UN Launches First of its Kind ‘Privacy Lab’ to Unlock Benefits of International Data Sharing

Pictured in Dubai is Dr Jack Fitzsimons, co-founder, Oblivious, speaking at the launch of the United Nations PET Lab project. (Source: The UAE Federal Competitiveness and Statistics Centre).

UN Launches First of its Kind ‘Privacy Lab’ to Unlock Benefits of International Data Sharing

- Experts from national statistical offices, private sector and academia launch service to enable the use of privacy enhancing technologies (PETs)

- Irish technology start-up Oblivious Software on board to enable safe experimentation with PETs.

- Pilot project with UK, US, Netherlands and Italy will demonstrate shared sensitive data can be analysed in a privacy-compliant and ethical way.

The UN Committee of Experts on Big Data and Data Science for Official Statistics


has announced the launch of a pilot programme, to make international data sharing more secure by using Privacy Enhancing Technologies (PETs).  

 Announced at Dubai Expo 2020, the ‘UN PET Lab’ is running a pilot program with four National Statistical Offices (NSOs). These comprise the US Census Bureau, Statistics Netherlands, the Italian National Institute of Statistics and the UK’s Office for National Statistics. The lab will demonstrate that PETs can make fully compliant data sharing and data insights between organizations possible for the first time, utilizing publicly available trade data from UN Comtrade.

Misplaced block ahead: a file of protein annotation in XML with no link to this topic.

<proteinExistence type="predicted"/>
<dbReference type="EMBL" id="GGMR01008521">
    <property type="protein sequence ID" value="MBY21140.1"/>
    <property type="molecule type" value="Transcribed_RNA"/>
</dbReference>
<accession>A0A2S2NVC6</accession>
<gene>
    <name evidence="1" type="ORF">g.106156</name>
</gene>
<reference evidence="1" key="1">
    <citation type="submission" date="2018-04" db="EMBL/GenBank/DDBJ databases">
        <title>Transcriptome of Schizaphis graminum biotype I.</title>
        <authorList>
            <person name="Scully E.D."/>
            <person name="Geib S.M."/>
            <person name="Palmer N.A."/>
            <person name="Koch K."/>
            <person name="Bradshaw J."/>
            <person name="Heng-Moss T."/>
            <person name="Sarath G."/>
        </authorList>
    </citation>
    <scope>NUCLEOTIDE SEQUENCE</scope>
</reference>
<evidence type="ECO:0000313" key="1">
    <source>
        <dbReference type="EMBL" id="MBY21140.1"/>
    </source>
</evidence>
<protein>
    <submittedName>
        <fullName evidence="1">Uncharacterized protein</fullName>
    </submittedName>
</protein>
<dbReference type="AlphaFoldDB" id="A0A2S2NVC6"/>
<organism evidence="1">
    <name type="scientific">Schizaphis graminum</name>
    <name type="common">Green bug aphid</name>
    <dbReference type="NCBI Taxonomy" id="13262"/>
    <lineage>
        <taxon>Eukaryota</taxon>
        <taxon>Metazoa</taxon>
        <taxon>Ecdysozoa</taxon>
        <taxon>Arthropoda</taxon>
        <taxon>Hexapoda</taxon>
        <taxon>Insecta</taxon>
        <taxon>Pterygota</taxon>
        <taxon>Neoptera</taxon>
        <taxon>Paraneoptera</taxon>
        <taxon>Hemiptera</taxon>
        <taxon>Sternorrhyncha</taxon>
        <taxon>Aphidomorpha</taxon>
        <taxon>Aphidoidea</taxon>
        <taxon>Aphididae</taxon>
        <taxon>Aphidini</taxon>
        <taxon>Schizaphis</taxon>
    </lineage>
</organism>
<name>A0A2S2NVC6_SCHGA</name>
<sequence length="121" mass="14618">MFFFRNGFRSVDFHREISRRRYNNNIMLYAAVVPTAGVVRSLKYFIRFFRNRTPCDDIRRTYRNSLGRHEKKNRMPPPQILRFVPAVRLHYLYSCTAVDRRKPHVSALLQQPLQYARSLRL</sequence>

Oblivious Software Limited, an Irish start-up, and privacy-focused open-source community OpenMined have already come on board to enable safe experimentation with PETs and remove the barriers to practical implementation. The Lab expects new users and providers to join in due course.   

PETs help data providers and data users to safely share information by using encryption and protocols that allow someone to produce useful output data without “seeing” the input data. They also typically ensure that data will be protected throughout its lifecycle, and that outputs cannot be used to ‘reverse engineer’ the original data.  

Decisions made by governments on crucial policy issues such as the economy, environment, and healthcare could benefit from data provided by other countries. For example, training shared AI and statistical models to learn from sensitive medical cases from hospitals; or extracting key insights on the performance of an economy or the behaviours of its citizens from census data. Research indicates that up to $3T of global GDP could be unlocked by increased international data sharing.

However, strict privacy regulations such as GDPR, in combination with an absence of trusted PET technology, currently limits governments and institutions’ ability to share valuable information. McKinsey estimates that only 1% of the world’s data is currently being used for analytics and collaborative purposes. Concerns over data breaches are also playing their part, with the cost of a breach $4.24m on average, and cybercrime having increased by 600% in the Covid pandemic.  

The PET Lab will see statistical organizations collaborate with technology providers who offer PET technologies.

Ron Jarmin, deputy director of the US Census Bureau, said:

"An accurate portrait of the economy continues to be vital to provide critical statistics on the health and performance of economies. The current methods for collecting and disseminating statistical information are not sustainable. We realize the importance of Privacy Enhancing Technologies as critical to how we deliver on our mission. We're investing today in practical ways to test these emerging technologies because we believe they provide a vision for how we might continue to serve the public with timely, reliable data that preserves privacy and trust."